Efforts to win compensation for communities affected by controversial plans to build a 137-mile overhead electricity power line through Scotland are being stepped up.
Members of Highland Council say they will lobby MSPs on the issue in the run-up to next year’s elections.
Scottish & Southern Energy (SSE) wants to upgrade the power line from Beauly, near Inverness, to Denny, Stirlingshire, to help take electricity from planned renewable energy developments.
The proposed £200 million line would use about 600 pylons – 200 fewer than the number they would replace – but they would be 20 metres higher at 67 metres (200ft).
A public inquiry into the plans will start early next year after objections from the five planning authorities involved – Highland, Perth and Kinross, Stirling and Falkirk councils, and the Cairngorms National Park Authority.
More than 17,000 people have also protested and a number of pressure groups have been formed to fight the plans, claiming the overhead line will threaten health, landscape, tourism, wildlife and property values.
Highland Council raised the issue of community benefit with Ofgem via SSE. It has been told the regulator’s initial view is that in general “goodwill payments” to local communities are unlikely to be considered necessary for the economic and efficient development of the electricity transmission system.
An Ofgem spokeswoman said: “The question of goodwill payments to communities is one that has to be addressed by SSE. Licensees can make their own contracts with communities if they consider it appropriate.”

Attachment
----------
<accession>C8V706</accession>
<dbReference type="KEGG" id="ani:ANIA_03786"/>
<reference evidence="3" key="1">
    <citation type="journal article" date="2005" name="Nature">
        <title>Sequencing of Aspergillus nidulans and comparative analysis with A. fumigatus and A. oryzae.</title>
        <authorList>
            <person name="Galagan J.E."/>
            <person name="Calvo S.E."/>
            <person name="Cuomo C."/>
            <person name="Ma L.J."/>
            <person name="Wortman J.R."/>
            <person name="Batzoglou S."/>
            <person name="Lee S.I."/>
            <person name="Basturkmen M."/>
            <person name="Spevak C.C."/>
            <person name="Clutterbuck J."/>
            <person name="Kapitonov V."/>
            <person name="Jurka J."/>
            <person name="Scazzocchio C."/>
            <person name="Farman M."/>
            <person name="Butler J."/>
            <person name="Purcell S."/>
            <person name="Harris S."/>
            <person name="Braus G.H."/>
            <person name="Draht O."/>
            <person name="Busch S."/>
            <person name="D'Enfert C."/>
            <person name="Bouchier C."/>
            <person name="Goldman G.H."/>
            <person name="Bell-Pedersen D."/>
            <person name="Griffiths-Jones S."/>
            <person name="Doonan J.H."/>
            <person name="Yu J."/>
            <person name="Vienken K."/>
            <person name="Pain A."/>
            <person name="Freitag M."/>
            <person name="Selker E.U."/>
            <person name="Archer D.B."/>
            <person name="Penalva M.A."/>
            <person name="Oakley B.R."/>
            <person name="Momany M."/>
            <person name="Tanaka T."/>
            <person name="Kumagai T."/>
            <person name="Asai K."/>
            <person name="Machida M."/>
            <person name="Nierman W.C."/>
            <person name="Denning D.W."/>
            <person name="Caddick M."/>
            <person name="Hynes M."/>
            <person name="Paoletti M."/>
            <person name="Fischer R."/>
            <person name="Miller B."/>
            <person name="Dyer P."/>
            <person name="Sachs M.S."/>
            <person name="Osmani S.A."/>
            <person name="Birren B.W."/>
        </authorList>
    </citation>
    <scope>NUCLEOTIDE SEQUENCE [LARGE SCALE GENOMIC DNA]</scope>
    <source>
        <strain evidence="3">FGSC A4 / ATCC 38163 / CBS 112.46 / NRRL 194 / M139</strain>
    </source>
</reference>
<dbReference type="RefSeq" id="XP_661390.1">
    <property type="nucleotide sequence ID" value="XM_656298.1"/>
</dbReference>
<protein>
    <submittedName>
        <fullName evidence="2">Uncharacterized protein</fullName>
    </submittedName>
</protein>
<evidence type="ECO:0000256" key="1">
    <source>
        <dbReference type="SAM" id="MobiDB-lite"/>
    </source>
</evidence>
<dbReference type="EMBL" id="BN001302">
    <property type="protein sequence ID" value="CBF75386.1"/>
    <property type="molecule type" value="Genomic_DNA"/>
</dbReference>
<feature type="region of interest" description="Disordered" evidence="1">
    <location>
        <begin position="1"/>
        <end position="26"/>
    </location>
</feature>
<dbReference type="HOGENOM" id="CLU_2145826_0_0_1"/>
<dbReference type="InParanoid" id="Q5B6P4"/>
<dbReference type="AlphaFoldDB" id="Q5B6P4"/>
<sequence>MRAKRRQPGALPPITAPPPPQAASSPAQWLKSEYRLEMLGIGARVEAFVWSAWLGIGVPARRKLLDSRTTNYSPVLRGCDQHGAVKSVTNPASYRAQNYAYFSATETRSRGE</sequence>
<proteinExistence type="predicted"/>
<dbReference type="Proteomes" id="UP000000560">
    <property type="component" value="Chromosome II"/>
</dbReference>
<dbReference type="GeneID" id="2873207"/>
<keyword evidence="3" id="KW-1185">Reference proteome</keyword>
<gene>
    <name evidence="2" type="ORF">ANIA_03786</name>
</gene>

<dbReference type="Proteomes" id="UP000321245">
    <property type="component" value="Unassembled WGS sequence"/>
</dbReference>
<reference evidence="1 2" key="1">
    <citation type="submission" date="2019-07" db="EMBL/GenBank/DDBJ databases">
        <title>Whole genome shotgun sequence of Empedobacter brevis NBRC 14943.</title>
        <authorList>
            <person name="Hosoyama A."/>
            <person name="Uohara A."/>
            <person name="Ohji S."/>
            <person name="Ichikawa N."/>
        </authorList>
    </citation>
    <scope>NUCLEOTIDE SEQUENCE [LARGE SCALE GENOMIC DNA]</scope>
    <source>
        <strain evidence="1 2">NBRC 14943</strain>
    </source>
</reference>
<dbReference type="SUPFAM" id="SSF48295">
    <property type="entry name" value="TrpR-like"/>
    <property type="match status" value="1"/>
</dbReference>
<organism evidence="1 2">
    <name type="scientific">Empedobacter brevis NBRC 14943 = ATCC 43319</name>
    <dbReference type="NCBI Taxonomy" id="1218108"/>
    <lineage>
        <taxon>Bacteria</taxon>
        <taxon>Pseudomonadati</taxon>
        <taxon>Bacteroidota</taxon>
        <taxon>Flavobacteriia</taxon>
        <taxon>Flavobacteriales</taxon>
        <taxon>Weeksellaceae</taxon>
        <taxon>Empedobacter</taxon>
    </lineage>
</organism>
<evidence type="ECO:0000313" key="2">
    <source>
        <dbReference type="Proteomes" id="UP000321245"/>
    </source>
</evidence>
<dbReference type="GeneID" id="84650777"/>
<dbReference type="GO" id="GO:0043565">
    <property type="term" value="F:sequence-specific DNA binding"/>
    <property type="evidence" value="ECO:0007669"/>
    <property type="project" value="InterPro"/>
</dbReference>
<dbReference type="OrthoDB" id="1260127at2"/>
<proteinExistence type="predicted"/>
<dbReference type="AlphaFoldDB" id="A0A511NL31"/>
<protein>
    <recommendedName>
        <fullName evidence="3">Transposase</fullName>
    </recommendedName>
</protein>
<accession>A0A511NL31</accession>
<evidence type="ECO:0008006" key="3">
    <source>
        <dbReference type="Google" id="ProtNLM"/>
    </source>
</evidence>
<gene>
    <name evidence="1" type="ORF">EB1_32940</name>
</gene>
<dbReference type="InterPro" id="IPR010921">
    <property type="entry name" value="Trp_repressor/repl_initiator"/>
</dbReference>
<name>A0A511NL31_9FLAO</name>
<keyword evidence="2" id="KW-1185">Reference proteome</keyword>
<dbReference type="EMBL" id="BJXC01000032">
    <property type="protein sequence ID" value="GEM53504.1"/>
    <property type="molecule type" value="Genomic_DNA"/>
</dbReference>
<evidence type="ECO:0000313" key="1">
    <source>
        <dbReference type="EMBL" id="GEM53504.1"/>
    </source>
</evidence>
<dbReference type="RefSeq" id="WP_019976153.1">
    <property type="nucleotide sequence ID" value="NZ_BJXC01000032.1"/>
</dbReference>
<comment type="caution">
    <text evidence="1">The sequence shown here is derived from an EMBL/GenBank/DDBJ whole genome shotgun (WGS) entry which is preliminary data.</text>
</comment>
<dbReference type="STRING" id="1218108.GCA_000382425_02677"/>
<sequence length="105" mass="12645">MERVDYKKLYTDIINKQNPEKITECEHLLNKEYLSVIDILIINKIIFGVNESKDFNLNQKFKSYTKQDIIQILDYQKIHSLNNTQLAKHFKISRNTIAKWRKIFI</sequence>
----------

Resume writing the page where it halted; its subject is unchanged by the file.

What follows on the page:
He added: “We think our prime responsibility to the community is to make sure the lights stay on or, if they have to go off, they go back on as quickly as possible.”
SSE said electricity customers in the north of Scotland already had their bills subsidised by £40 million a year by those in other parts of the country.
However, the council says it will not give up. Ian Ross, the chairman of Highland’s sustainable development committee, said: “If you are looking at a major development that has an impact on communities that live close by they are effectively making a sacrifice because of that nuisance and disruption.
“If we recognise that they should get something back because the resource is taken through or from their area then we should put the case forward and come up with mechanisms that will allow community benefit to be paid.
“We must continue to argue our case as forcibly as possible. It’s useful we are approaching election period in Scotland, but ultimately there may be a Westminster dimension to this.”
Meanwhile, councillors have backed proposals to set up a joint venture company to invest in renewable energy developments in the Highlands. The firm would take shares in projects such as wind farms.
Mike Greaves, the head of development, said that community benefit being offered by renewable energy companies was higher in the Highlands than anywhere else in Scotland.
In all 32 deals have been concluded or are in negotiation and the average payout to communities is running at £2,500, compared with a national average of £1,100.
Strategic funds have already been set up in Argyll and Bute, the Western Isles and Shetland.
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